The burden of maintaining territory should fall on the shoulders of those who would make use of that space. The average null security system should be filled with players fighting or working to make a living, not a vacuous expanse controlled by a blob of supercapitals, thrown at anyone eyeing the multitude of vacant bastions. In lowsec, you are only ever truly in control of a situation when you’re there to control it. Low Security Space is a vibrant and dynamic place, so long as there is someone able and willing to fight; all you need is proximity and permission. I want null security space to work more in the same way. Players living around each other will fight each other; Empire building and warfare are the purposes of 0.0 space, but there does not seem to be enough battle to satisfy its denizens.

Nullsec power blocks, such as Pandemic Legion, Goonswarm and Northern Coalition., have been dropping their capital fleets on small groups in low security space because that’s where they can find action. This is not the place where this kind of activity should be taking place; low security space, which does not allow interdiction spheres, anchored bubbles, doomsdays, or bombing runs, was not designed as an arena for super capital slugfests. Yet, lowsec boasts the record for the largest capital engagement in history because there, there is action; a commodity that’s hard to find in large swathes of null security space.


Full control isn’t always a bad thing. 


Giving players full control of docking and service access isn’t always a bad thing; players like to own castles. Area denial is a potent power, but it’s the type of control that is better as the exception, rather than the rule. Each region in 0.0 space should have a capacity for one “Castle Constellation,” where one alliance can exercise full control over it. Full control of the assembly lines, refineries, and offices is an excellent reward for holding a seat of power, and that seat of power is a worthy reason to war with another alliance.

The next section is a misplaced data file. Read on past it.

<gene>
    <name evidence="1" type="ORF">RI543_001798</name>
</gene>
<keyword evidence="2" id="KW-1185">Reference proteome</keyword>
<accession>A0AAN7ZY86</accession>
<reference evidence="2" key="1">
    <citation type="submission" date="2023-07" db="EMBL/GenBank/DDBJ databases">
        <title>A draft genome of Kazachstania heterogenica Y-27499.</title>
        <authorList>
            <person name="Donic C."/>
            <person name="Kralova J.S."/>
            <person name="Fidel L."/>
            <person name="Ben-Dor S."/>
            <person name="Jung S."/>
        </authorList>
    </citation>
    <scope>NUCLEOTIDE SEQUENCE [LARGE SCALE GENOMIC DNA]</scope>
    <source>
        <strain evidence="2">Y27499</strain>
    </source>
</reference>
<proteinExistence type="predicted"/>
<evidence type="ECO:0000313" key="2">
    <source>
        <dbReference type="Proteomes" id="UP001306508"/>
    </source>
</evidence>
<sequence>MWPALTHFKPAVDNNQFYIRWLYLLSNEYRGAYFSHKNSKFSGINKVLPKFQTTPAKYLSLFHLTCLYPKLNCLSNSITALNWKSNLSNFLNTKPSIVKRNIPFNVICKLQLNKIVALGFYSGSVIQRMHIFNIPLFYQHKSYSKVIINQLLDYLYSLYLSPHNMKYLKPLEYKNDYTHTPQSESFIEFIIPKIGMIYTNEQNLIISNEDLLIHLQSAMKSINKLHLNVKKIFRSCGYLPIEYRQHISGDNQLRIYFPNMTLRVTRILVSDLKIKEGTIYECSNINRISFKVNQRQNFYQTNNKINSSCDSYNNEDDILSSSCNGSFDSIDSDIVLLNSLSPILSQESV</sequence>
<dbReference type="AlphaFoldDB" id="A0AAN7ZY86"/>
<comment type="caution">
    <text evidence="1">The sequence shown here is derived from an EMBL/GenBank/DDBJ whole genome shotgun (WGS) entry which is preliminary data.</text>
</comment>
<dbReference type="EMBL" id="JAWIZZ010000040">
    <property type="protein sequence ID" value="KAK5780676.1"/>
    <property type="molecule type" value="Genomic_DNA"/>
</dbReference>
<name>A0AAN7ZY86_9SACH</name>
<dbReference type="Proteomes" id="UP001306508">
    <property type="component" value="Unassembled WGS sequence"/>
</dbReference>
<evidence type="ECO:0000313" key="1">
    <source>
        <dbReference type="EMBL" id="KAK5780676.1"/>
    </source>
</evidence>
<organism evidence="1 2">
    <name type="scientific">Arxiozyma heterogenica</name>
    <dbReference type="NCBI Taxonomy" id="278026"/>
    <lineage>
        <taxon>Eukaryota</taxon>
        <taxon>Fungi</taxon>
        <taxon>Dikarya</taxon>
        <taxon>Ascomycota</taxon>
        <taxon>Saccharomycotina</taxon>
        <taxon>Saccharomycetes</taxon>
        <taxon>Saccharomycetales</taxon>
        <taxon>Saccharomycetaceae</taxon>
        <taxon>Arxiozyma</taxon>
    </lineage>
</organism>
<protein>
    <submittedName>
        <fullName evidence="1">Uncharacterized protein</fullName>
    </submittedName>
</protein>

Farms and Fields? We already have Outposts. 


Much as Planetary Customs Offices supply a means for bottom up income, the Outpost is the perfect tool for supplying bottom up income for alliances. With their low construction bill, Outposts are common and capable of fulfilling that role; the one caveat is the excessive ownership costs for that role, but that’s not hard to change. Through control of rental rates, refining taxes, and docking fees, there’s a great deal of opportunity to make a buck from the daily activities of people living in your stations. The dynamics of the relationship an occupant has with the owner could be friendly, with low rates, low taxes, or devoid of fees entirely, or perhaps hostile, with maxed out taxes and docking fees that make it prohibitively expensive to harass someone for an extended period of time without taking the station from them.

When players have the right to dock, even when the owners are hostile to them, new opportunities are presented for industrious players to make a buck. A player can supply goods and services to alliances without having to negotiate in advance (while having the opportunity to do so for preferable rates). Perhaps the most intriguing outcome, a player could afford to subside entirely out of an outpost, unbound from NPC controlled territories. For the threat of denied access, and a potential lack of outbound transportation, it’s unwise to leave anything in an outpost that you can’t afford to lose. Changing these rules of the game will rewrite the storage policies of corporations, alliances, and individuals everywhere – for the better.


In conclusion 


It’s past time to give players the proximity and long term station access they need to turn null security space, and the sovereignty game therein, into a battleground for all sizes of organizations, rather than relying on super-coalitions to create conflict. Null security space needs the liveliness of multiple hostile groups living under one roof. Right now, the game’s incentives are so backwards that many PVPers would rather live in low security space for the action, than fight for the limited ground available to make a name for one’s self in null security space; it’s too easy for someone bigger to simply give someone the boot. Likewise, null security space is often so empty that it’s safer to make a living there than in lowsec. Denying control of docking services could transform, null security space into the environment I think it should be; target rich, busy, and eternally at war within each region’s borders.